By contrast, slipstream does not necessarily offer that reassurance. Even if the protagonist or another character does provide a coherent (if not rational) explanation of the story’s odd events, there’s no guarantee that it will be the truth. The protagonist is left to draw conclusions based on his or her own first-hand experience.

The effect of that subjectivity is to change the narrative’s center of gravity. A fantasy story’s focus tends to be, to one degree or another, on the characters’ interaction with the mechanics of the story’s alternative reality. (In a sense, it has to be, if the fantastical elements are to have any narrative purpose.) A slipstream story’s focus is on the characters’ experience of the unusual — how they perceive their experience (and sometimes how they reconcile not understanding it).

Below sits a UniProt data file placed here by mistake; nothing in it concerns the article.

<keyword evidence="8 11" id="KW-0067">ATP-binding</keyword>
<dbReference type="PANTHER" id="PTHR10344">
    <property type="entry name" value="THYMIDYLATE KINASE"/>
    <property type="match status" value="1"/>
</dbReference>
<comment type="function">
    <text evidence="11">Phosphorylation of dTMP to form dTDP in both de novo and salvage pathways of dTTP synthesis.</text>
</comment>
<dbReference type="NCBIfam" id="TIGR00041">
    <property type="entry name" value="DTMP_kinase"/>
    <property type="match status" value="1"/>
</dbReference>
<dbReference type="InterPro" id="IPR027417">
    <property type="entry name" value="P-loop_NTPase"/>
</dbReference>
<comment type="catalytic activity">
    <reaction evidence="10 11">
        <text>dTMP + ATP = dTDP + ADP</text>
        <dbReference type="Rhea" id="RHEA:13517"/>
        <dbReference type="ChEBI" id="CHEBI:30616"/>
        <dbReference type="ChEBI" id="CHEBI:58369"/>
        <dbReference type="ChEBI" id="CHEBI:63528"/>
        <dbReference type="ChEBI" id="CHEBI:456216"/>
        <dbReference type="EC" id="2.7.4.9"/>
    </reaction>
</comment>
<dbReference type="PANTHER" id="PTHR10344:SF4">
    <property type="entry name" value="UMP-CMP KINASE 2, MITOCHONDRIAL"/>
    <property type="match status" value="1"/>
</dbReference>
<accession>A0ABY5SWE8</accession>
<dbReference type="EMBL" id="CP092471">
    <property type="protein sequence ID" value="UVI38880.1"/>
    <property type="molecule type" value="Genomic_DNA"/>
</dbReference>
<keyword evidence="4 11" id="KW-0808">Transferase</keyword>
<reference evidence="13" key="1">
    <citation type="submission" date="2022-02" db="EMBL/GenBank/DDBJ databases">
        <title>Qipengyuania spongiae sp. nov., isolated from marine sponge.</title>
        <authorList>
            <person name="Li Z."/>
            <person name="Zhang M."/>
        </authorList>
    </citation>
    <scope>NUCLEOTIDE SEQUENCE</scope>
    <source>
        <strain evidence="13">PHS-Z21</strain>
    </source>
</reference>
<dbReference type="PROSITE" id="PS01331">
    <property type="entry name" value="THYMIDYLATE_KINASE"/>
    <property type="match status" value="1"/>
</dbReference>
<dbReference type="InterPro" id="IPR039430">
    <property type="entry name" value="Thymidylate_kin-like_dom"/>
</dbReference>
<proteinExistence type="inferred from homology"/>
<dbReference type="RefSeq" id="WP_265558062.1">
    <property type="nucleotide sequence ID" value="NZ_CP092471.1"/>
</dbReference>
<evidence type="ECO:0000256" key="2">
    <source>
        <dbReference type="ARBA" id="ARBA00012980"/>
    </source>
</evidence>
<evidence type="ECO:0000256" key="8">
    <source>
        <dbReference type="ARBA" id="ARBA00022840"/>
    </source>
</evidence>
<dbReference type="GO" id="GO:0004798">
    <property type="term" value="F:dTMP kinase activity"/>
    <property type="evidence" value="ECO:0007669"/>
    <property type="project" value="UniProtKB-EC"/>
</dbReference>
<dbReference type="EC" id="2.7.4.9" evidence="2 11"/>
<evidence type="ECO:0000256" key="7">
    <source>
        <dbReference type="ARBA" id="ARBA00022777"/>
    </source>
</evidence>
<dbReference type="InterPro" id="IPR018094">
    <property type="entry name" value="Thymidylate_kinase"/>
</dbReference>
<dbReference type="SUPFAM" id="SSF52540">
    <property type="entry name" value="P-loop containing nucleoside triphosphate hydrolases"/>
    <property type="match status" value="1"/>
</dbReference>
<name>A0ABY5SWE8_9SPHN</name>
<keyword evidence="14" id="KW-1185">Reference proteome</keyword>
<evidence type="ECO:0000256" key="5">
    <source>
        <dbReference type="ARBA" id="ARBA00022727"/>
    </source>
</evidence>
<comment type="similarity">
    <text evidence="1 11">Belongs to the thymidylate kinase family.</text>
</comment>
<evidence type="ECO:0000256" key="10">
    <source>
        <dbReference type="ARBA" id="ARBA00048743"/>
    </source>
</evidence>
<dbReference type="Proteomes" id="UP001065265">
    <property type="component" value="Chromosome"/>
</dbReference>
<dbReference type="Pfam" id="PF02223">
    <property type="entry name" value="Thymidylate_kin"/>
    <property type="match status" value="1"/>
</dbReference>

You might reasonably ask how slipstream differs from magical realism, which also inserts fantastical elements into otherwise realistic settings and stories. The distinction is a subtle one, and there are a lot of slipstream stories that could reasonably be classified as magical realism. For me, the distinction is primarily one of surety. The fantastical elements of a magical realist story may not have an explanation or rules (at least that are presented to the reader), but their reality within the context of the story is not in question. For example, at a climactic moment of Carlos Trillo and Domingo Mandrafina’s satirical graphic novel Cosecha Verde (a.k.a. La gran patraña, or The Big Hoax in English translation), the fictional nation of La Colonia is struck by a night that lasts for several days. The story offers no particular explanation of why this happens, but its reality within the story is not in doubt — all the characters experience and remark on it, even though they find it odd. Slipstream rarely leaves its oddities so cut and dried; they tend to focus more on “relativistic” effects, things that only one character sees, or are only seen by a few among the multitude.